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Angry customers on the phone: how to deal with them

Angry customers on the phone are no fun, but if you know how to handle them well, it can be very satisfying to calm them down. We give you 8 tips for dealing with angry customers on the phone in a calm and professional manner.

By Renée Müller

10.6 min read

26 July 2021

Angry customers on the phone

Ai! You pick up the handset and screams can be heard on the other end. Soon your heartbeat is hardcore and your adrenaline level is rising fast. Calm down! Angry customers on the phone are no fun, but if you know how to handle them well, it can be very satisfying to calm them down. Knowing how to deal with an angry or complaining caller without losing patience is crucial. Here are 8 tips on how to calmly and professionally deal with angry customers on the phone.

We live in a world that is all about the customer. That makes sense, because without customers, your business won’t grow and you won’t make a penny. As the market becomes increasingly saturated, companies are inventing ever more crazy things to take their customer experience to the next level. Customers know this and are becoming more demanding about what they want from companies, what they like and especially what they don’t like.

You might not expect it from looking around on social media, but most customers are not so quick to write a negative review or actually make that angry phone call. Research shows that 91% (!) of customers just leave without saying a word. Why? Well, because 79% of the customers who contacted a company about a bad customer experience were simply ignored.

Customers may not call you immediately if they are not happy, but they will certainly tell their friends and acquaintances about their bad experience. The average Dutchman even tells about 15 people.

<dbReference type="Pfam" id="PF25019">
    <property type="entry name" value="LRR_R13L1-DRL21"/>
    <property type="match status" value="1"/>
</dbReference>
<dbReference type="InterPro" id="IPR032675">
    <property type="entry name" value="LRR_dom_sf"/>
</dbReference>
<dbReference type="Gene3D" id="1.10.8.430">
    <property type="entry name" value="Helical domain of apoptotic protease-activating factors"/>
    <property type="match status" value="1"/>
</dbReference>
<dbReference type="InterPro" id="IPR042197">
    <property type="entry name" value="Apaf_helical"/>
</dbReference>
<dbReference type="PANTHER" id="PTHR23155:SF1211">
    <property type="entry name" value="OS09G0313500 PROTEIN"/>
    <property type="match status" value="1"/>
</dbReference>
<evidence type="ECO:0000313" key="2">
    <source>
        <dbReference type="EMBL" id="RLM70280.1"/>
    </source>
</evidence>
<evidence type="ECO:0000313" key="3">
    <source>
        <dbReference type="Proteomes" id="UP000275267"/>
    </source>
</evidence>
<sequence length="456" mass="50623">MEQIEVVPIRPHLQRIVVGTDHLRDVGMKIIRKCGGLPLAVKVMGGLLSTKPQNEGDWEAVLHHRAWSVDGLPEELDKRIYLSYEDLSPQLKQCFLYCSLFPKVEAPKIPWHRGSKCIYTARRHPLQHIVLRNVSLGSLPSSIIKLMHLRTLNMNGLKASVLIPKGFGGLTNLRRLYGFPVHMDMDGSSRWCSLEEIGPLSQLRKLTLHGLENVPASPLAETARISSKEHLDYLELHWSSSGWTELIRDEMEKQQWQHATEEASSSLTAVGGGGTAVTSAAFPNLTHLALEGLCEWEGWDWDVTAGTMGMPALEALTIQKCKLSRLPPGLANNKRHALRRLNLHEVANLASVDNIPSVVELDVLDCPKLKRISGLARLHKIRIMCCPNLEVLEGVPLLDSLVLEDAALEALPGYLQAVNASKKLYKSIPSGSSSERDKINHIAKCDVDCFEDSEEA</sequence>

So chances are you’ve already lost a few customers because they weren’t satisfied, even when excellent customer experience is your priority. It is important that you treat a customer who calls with a complaint or posts a negative review extremely well, especially since this can have huge benefits for your business:

  • Negative reviews increase trust in a company. It’s really easy to buy five-star reviews on social media these days, everyone knows that. So then it’s not surprising if customers expressly look for complaints or negative reviews, because these actually tell a lot more about the product or service. Because we also know: it is really impossible to have only satisfied customers. A website full of rave reviews quickly suggests that the company concerned removes all negative reviews or even writes them themselves. Turn it around. Responding to negative reviews shows that you are willing to listen to criticism and learn how to improve your products or services.
  • Customer complaints and negative posts can highlight your exceptional customer service. Trolls and spammers aside, complaints or negative reviews are actually customers giving you a ‘second chance’. If you respond by contacting them directly and resolving the problem, you are well on your way to increasing trust in your business and turning a dissatisfied customer into a loyal one.
  • They are an exceptional showcase for what customers expect from your business. Complaints and negative reviews – if constructive – are a good source of data on how to improve your service.The tricky thing is that dealing with written complaints is a lot easier than with angry customers on the phone.

How to properly deal with angry customers on the phone?

With written criticism, you have a moment to take a deep breath, analyse the situation and think about the best response to the issue – you don’t react until everything is prepared. But what if you get a disgruntled customer on the phone demanding immediate attention?

Any call centre agent will tell you that dealing with impatient or rude callers is one of the most difficult aspects of working in a call centre – especially since agents answer such calls almost every day. It is made even more difficult by the fact that agents must respond to such calls with professionalism, confidence and composure. How? Here are our eight tips on how to deal with customer complaints without ruining your own nerves.